Clicks are now bricks for an online store, finds Ben Crawford.
Kiwis are renowned for their unadventurous spirit when it comes to colour. But we can't be blamed for our nationwide penchant for black and white. They're our national colours, built into our DNA and passed on from generation to generation, wardrobe to wardrobe and home to home.
A monochromatic colour scheme within the home can ooze sophistication, opulence and serenity. On the other hand, it can be soulless and dreary if executed too clinically, devoid of any personality and points of interest.
It's lucky then that New Zealand is blessed with some mighty fine purveyors of coloured wares, allowing the introduction of a spot of vibrancy into our homes. That's the beauty of a neutral base palette; you can add layers of colour through art, linen and furnishings, then when you tire of "the look", you can switch items to complete a cost-effective redecoration.
This week, I caught up with one such colour curator, Elliot Alexander, the co-founder of endemicworld.com, my favourite online source of art and design prints. The business began in 2008 as the country's first online design store selling New Zealand-only products. However as the fledgling concept began to gain traction, many me-too operators entered the market and physical design stores joined the online retail game, saturating the niche endemicworld.com had created.
Alexander realised he needed to innovate once more so, in 2011, the company decided to focus solely on one category, art prints, and to deviate from the New Zealand-only model by asking international artists to contribute.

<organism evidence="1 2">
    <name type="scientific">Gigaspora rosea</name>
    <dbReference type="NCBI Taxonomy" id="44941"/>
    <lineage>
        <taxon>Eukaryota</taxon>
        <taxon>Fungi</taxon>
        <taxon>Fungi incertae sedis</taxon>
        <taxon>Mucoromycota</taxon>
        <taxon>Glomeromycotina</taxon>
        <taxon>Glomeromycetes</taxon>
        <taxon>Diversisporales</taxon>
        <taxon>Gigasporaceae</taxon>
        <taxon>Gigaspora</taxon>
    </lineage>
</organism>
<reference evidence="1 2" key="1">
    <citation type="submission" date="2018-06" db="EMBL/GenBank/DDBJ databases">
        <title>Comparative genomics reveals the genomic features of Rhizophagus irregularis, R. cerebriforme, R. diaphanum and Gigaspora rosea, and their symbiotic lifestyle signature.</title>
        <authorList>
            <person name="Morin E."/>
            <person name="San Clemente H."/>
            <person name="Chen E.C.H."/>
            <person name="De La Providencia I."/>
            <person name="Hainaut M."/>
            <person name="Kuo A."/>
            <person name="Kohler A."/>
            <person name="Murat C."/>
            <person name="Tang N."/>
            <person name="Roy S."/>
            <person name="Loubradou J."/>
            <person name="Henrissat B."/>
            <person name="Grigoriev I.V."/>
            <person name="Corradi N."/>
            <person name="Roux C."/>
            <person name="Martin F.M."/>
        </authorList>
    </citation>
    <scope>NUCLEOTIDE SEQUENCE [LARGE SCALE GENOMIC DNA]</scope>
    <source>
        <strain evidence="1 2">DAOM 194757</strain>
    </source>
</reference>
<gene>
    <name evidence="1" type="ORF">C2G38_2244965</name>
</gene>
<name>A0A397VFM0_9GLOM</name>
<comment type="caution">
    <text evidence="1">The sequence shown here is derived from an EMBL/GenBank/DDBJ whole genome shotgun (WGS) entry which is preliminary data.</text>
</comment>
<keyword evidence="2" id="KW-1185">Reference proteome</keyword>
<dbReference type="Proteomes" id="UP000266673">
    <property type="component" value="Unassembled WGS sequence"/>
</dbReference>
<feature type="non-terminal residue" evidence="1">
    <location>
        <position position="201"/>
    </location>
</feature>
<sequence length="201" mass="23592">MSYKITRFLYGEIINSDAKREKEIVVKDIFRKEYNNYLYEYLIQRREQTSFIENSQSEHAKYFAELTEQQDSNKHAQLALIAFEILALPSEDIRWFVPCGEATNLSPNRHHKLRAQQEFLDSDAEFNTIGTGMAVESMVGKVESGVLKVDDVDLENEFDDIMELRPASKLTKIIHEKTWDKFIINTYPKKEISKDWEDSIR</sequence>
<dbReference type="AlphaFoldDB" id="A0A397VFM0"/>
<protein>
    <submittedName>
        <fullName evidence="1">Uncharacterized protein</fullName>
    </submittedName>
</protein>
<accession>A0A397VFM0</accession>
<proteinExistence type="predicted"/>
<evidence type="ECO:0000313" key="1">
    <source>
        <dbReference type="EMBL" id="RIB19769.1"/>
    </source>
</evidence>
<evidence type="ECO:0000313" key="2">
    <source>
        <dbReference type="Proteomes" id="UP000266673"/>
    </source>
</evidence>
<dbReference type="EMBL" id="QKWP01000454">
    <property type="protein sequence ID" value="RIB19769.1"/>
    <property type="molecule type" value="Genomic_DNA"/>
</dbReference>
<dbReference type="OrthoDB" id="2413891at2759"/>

And a mighty fine catalogue it is. Alexander and the team are constantly curating a selection of exclusive art by hand-picking works from the freshest artists, illustrators, typographers and graphic designers in New Zealand and abroad. The styles are varied and the price points reasonable.
Then in August 2012, endemicworld.com opened a store in Ponsonby, turning their clicks into bricks by creating a headquarters for the public to come into and experience the brand. While I was in-store, a customer commented on how refreshing it was to meet the people behind the website and touch the products.
I love this concept of taking an online store offline. It mirrors the trend in restaurants where chefs are no longer hidden, their skills and craft placed on show for diners to enjoy as part of the dining experience. In fact, Alexander lives by the philosophy of an open-kitchen approach to creativity, where nothing needs to be hidden and customers are invited to observe the artistic process first hand.
As you'd expect from this trendy, innovative company, the store is one of those spaces you wish was yours. The long, light-filled room has a chic, basement-like vibe, full of colour and personality. Hundreds of I-want-you-right-now-prints adorn almost every surface.
To keep things fresh, the studio is restyled seasonally by Alexander's sister, interior stylist Kate. When I visited, the siblings had finished painting two walls in a beautiful bright yellow capable of lighting up even the drabbest of winter days.
So what's next? Alexander has now started to sell original works of art. One-off $2500 pieces sit for sale beside $20 open edition prints, either online or in-store, blowing wide open the concept of an art gallery. Gauging by the interest and sales so far, this disruptive behaviour within the art retail sector is proving to be a hit with New Zealanders.
Which is awesome. I think it's exciting that young entrepreneurs like Alexander are dedicated to innovation and excellence within the design world. It's also fantastic to see New Zealand consumers matching their enthusiasm, brightening up their homes and workplaces one print at a time.
Climbing the half flight of stairs back up to Ponsonby Rd, fighting the urge to run back down to buy the dozen or so prints that had caught my eye, I felt inspired by Alexander and his team. Not only from a design perspective, but by their vision for the future of retail in New Zealand.
• Find It: 62 Ponsonby Rd, Auckland or online here.